Share This Article

Choose the correct plan for a Union infantry company attacking Confederate defenders.

You are Union Army Captain Samuel Marks, commander of Company C, 18th Illinois Infantry Regiment. Your unit, mainly composed of combat experienced veterans, is part of Brigadier General Michael Lawler’s 2d Brigade, 14th Division, in Major General Ulysses S. Grant’s Army of the Tennessee.

Over two weeks ago, on the night of April 29-30, 1863, Grant launched a daring operation to capture Vicksburg, the strategically important Mississippi River bastion whose seizure would cut the Confederacy in two. After crossing the river, Grant led his army on a sweeping “right hook” march through Mississippi’s interior to isolate Vicksburg from Confederate rescue attempts. So far, the maneuver has been successful. Grant’s men have defeated Lieutenant General John C. Pemberton’s Confederate defenders in battles at Port Gibson (May 1), Raymond (May 12), Jackson (May 14) and Champion Hill (May 16).

Yet Pemberton realized he had one final chance to prevent Grant’s army from besieging Vicksburg, by stopping Union forces five miles east at Big Black River. He ordered Brigadier General John Vaughn to emplace his East Tennessee Brigade infantrymen, supported by artillery, on the river’s east bank behind hastily prepared breastworks made of cotton bales. Although the recent string of Union victories has shaken the defenders’ morale, Vaughn is a skilled, resourceful commander.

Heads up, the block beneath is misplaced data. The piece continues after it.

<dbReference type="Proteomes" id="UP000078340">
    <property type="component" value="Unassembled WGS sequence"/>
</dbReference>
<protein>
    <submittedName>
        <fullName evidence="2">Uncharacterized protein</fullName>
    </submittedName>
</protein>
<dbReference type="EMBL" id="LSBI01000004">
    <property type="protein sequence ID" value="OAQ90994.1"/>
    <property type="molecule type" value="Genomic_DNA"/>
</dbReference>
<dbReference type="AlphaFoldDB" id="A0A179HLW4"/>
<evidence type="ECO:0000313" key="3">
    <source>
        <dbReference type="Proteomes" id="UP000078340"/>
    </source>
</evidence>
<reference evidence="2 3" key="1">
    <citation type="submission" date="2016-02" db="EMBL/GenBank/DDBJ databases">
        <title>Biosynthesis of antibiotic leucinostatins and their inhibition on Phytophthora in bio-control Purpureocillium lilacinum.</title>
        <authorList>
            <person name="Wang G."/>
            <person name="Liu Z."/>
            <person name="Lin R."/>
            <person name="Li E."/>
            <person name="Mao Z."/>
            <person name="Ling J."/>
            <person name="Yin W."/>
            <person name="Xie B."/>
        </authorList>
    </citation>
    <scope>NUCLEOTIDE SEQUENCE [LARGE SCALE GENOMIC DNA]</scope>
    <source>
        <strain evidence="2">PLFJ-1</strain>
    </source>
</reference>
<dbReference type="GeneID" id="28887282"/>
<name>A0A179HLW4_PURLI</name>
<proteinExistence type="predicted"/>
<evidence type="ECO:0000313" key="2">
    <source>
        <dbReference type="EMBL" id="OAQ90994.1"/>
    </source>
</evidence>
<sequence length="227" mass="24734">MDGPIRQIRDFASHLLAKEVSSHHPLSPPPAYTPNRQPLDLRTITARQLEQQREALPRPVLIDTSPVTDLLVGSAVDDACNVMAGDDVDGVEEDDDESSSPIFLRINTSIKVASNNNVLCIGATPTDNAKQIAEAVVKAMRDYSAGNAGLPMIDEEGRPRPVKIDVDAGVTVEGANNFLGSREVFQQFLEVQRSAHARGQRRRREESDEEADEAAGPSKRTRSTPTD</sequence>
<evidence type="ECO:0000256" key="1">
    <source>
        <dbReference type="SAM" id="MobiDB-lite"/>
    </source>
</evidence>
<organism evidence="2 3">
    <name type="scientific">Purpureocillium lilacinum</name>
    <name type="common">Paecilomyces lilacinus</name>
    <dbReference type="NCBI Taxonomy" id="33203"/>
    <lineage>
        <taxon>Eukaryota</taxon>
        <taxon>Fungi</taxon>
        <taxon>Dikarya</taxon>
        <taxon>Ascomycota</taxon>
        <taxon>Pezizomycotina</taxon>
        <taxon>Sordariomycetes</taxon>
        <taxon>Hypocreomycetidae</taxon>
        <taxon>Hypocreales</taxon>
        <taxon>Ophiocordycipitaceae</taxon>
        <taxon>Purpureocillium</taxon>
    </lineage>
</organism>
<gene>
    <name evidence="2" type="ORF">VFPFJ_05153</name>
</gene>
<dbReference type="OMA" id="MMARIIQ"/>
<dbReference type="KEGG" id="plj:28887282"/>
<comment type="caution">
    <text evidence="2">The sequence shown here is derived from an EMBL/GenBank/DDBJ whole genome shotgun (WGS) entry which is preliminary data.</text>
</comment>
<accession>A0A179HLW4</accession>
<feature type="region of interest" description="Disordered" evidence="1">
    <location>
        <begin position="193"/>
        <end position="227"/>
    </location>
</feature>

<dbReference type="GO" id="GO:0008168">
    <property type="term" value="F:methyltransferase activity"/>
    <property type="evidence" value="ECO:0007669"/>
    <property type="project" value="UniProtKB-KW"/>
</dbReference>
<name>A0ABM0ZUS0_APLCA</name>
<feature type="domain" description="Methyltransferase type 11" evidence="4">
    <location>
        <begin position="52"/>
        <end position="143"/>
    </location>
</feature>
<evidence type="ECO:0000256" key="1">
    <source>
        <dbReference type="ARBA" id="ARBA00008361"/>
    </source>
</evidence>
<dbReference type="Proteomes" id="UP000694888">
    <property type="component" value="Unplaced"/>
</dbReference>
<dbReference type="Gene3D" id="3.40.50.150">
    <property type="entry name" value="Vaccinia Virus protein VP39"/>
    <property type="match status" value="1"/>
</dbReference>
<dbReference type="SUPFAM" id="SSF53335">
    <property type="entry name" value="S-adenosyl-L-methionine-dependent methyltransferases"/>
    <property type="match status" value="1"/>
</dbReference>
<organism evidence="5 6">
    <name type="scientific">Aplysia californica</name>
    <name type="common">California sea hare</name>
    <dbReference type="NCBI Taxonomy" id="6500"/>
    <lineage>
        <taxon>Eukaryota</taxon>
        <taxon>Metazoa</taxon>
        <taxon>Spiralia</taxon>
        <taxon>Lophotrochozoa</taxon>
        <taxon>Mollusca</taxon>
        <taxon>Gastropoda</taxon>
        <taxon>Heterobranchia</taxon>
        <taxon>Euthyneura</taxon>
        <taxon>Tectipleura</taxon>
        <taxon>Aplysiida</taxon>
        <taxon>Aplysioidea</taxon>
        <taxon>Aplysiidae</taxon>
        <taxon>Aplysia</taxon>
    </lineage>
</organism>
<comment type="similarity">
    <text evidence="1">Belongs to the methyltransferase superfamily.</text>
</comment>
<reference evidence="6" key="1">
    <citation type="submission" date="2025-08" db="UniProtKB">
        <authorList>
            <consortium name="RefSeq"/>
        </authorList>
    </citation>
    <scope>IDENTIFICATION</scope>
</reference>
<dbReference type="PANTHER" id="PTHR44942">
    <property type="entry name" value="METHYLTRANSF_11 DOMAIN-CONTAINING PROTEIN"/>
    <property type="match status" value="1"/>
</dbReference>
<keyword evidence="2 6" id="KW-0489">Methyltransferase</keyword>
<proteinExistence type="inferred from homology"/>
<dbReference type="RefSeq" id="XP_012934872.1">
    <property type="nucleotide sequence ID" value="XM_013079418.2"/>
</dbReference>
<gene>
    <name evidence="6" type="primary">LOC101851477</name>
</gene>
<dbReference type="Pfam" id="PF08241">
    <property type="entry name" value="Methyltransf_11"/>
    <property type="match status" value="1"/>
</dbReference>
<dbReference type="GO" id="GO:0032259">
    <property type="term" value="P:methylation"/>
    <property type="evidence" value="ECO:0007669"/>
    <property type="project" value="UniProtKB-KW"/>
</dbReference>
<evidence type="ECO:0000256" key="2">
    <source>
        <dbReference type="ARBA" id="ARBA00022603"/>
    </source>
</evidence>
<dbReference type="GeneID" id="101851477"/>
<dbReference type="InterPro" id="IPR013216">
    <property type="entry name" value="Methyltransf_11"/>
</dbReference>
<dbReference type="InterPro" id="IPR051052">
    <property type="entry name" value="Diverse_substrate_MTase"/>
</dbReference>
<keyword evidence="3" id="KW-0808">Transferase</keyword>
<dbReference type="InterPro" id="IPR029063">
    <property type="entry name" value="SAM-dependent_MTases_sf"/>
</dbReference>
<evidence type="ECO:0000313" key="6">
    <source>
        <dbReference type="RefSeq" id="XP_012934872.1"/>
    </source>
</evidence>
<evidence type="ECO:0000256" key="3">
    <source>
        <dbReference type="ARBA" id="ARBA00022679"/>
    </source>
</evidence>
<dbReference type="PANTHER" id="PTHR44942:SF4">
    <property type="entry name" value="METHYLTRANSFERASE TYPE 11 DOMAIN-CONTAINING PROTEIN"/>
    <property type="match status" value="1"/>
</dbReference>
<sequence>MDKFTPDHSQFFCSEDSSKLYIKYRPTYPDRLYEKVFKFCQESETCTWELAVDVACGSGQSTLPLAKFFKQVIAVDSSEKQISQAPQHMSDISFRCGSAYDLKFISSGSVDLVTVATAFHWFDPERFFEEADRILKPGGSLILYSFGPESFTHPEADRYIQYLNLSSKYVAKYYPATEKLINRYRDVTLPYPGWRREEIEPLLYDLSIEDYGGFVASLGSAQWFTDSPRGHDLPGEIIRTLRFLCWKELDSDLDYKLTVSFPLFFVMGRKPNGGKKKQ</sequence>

This morning Lawler’s brigade reached the approaches to the river, and your company now anchors his unit’s right flank. The Confederate line is a few hundred yards west across a flat, open field bounded on the northern side by a shallow ravine.

Suddenly, Lawler gallops up to you on his horse and announces,“We cannot wait for the army’s main body to catch up – we must attack at once! The brigade will advance en echelon, with your company striking first, followed at two-minute intervals by each of the brigade’s remaining companies in right to left order. Begin your assault in 10 minutes!”

By attacking in this manner, your company will draw the defenders’ full attention and firepower until the remaining companies sweep into line on your left. You therefore must decide on the best plan to move your Soldiers across the deadly ground and close with the enemy.



 You were not surprised that General Lawler chose your company to lead the brigade attack, since until his recent promotion to brigade commander he was the commander of your regiment. He knows the Soldiers in your company are seasoned combat veterans and that you and your men have often faced an infantry attack’s most daunting tactical challenge: How to successfully traverse the last few hundred yards of open ground swept by enemy rifle and artillery fire.

Two conflicting issues complicate this challenge: An orderly advance conducted by closely aligned ranks allows leaders to maintain control and preserves unit cohesion, but it also presents the defenders with easy targets; however, allowing the attackers to seek cover behind terrain features makes it difficult or impossible for leaders to control a large, unwieldy body of Soldiers, thus putting the attack at risk of disintegrating into chaos and confusion.